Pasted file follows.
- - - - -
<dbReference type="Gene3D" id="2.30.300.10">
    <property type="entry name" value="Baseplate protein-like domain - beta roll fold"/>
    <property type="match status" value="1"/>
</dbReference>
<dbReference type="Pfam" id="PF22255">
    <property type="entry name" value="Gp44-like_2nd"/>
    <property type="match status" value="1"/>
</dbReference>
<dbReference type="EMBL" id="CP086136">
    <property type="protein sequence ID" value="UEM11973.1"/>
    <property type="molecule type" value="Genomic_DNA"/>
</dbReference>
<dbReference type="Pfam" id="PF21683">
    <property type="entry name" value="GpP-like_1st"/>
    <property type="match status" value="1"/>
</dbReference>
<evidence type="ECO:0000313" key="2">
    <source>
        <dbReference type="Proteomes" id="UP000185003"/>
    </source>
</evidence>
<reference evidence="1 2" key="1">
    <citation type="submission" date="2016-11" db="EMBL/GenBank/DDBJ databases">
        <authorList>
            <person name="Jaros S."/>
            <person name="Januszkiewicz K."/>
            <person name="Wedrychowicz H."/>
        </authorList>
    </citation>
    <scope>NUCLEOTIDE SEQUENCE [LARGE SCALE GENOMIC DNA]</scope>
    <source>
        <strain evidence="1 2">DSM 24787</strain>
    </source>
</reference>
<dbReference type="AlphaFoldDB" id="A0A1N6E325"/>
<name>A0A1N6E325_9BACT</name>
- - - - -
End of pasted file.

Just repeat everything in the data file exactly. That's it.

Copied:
<dbReference type="Gene3D" id="2.30.300.10">
    <property type="entry name" value="Baseplate protein-like domain - beta roll fold"/>
    <property type="match status" value="1"/>
</dbReference>
<dbReference type="Pfam" id="PF22255">
    <property type="entry name" value="Gp44-like_2nd"/>
    <property type="match status" value="1"/>
</dbReference>
<dbReference type="EMBL" id="CP086136">
    <property type="protein sequence ID" value="UEM11973.1"/>
    <property type="molecule type" value="Genomic_DNA"/>
</dbReference>
<dbReference type="Pfam" id="PF21683">
    <property type="entry name" value="GpP-like_1st"/>
    <property type="match status" value="1"/>
</dbReference>
<evidence type="ECO:0000313" key="2">
    <source>
        <dbReference type="Proteomes" id="UP000185003"/>
    </source>
</evidence>
<reference evidence="1 2" key="1">
    <citation type="submission" date="2016-11" db="EMBL/GenBank/DDBJ databases">
        <authorList>
            <person name="Jaros S."/>
            <person name="Januszkiewicz K."/>
            <person name="Wedrychowicz H."/>
        </authorList>
    </citation>
    <scope>NUCLEOTIDE SEQUENCE [LARGE SCALE GENOMIC DNA]</scope>
    <source>
        <strain evidence="1 2">DSM 24787</strain>
    </source>
</reference>
<dbReference type="AlphaFoldDB" id="A0A1N6E325"/>
<name>A0A1N6E325_9BACT</name>